The sound of a familiar voice, for example, has its own set of rhythms and pitches. So do particular sounds in nature: birds, insects, rain. The Bayaka people, who live in the rain forest of Central Africa, incorporate the syncopation of falling rain into their music.

Sounds of the Bayaka

Sounds that alarm us don't have those patterns. Consider what Horowitz calls "the sound everybody hates."

The sound everyone hates

In the screech of a fingernail scraping a blackboard, the familiar rhythmic and tonal patterns there are broken — the sound is ragged, as in a scream.

Sound gets in your head and stays there. When the brain processes sound, it actually resonates with it, like a tuning fork that's been struck. You can hear the brain's resonance if you have the right equipment.

"If you play a sound to a frog, [and] drop an electrode into their auditory nerve, you will hear the sound that the frog is hearing," Horowitz says, "because it is so absolutely represented — a change in frequency or pitch will be represented in how the nerves fire."

And even without an introduced sound, the working brain makes its own sound continuously, Horowitz says. He calls it a "neuronal symphony."

Sound of a frog's brain

"It sort of sounds like a well-tuned, old-school radio noise or crackling sound," he says. "You start to hear tonality; and you start hearing little songs."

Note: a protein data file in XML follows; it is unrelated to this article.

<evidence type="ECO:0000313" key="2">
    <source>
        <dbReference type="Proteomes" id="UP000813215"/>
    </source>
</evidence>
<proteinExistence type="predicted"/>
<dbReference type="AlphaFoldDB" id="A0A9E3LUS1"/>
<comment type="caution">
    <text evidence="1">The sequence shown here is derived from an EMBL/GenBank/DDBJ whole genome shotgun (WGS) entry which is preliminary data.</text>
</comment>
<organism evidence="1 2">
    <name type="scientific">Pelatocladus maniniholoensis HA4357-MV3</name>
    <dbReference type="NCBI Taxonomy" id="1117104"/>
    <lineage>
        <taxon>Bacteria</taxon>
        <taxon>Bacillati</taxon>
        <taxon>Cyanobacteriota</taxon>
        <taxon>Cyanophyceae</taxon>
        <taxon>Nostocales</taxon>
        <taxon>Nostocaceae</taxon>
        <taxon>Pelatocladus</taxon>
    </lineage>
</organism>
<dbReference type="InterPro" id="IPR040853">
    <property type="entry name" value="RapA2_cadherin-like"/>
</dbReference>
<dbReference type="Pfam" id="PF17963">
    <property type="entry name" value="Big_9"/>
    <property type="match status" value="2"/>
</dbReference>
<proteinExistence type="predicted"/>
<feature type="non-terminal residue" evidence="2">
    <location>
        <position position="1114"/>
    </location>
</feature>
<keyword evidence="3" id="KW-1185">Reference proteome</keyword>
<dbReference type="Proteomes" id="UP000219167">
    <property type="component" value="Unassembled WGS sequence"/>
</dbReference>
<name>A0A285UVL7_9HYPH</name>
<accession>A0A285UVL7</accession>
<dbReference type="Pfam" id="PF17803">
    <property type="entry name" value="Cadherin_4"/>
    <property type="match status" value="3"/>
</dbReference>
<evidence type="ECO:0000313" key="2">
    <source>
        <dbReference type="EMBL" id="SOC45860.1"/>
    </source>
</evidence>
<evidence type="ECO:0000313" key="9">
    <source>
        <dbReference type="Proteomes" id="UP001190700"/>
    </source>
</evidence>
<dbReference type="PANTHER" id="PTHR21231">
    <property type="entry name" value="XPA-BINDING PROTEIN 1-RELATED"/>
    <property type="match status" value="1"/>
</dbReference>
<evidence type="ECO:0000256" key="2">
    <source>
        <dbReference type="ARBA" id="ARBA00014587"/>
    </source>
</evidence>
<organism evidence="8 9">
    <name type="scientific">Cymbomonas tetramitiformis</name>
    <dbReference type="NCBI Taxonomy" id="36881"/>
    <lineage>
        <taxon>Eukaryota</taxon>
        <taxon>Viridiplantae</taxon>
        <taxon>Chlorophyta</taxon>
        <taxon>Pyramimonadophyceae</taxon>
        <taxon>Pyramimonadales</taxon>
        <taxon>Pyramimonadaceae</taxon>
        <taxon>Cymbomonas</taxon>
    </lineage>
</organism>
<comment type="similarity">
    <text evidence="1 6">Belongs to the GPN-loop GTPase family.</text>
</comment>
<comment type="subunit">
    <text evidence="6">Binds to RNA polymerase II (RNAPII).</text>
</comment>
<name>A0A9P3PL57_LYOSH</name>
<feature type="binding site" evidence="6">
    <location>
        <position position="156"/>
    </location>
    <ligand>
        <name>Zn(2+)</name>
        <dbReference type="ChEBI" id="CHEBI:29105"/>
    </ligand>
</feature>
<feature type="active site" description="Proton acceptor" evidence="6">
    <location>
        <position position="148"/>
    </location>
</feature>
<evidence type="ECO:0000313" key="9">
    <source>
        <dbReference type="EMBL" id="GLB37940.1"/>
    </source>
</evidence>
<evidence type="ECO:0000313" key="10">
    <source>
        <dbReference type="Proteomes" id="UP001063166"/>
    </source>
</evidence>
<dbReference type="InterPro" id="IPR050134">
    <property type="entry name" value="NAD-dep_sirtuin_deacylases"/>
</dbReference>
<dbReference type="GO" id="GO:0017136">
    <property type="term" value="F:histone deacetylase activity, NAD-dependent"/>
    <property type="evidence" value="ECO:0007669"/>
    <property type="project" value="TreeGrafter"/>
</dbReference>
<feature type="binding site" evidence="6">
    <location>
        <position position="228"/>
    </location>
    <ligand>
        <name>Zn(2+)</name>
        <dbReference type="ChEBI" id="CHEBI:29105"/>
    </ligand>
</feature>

Horowitz can sometimes tell what part of a frog's brain he's tapping into with his electrode by its sound (a process that doesn't harm the frog, he says).

He's listened to just about anything you can hear on Earth, and has started thinking about sound that's unearthly.

Space is full of electromagnetic radiation — which is essentially another form of vibration. Scientists have taken to turning electromagnetic radiation into sound to study it. You can "hear" the sound of black holes that way — or of microwave radiation from the Big Bang, when the universe was created.

Sounds of the Big Bang

Horowitz wonders if there might be intentional sound out beyond our solar system as well. "If we find life on other planets — if it's more complex than microbes or viruses — they'll have vibrational sensitivity," he says. And maybe they'll make noise we recognize. As long as we're listening.

This is the seventh and final piece in Morning Edition's summer series Close Listening: Decoding Nature Through Sound. The radio series was edited by NPR's senior editor for science, Alison Richards. Thanks also for online help from NPR science editor Deborah Franklin and visual producer Meredith Rizzo; for guidance from Greg Budney at the Cornell Lab of Ornithology and from audio engineer Chris Nelson; and to Morning Edition's executive producer Tracy Wahl.

Copyright 2023 NPR. To see more, visit

Bill McQuay is an audio producer with the Cornell Lab of Ornithology. For fifteen years McQuay was an NPR sound engineer and technical director for NPR programs including Morning Edition, Weekend Saturday and Sunday, Performance Today and NPR's Radio Expeditions. Radio Expeditions is where McQuay began his long time collaboration with NPR science correspondent Christopher Joyce, a creative relationship that continues today.
Christopher Joyce is a correspondent on the science desk at NPR. His stories can be heard on all of NPR's news programs, including NPR's Morning Edition, All Things Considered, and Weekend Edition.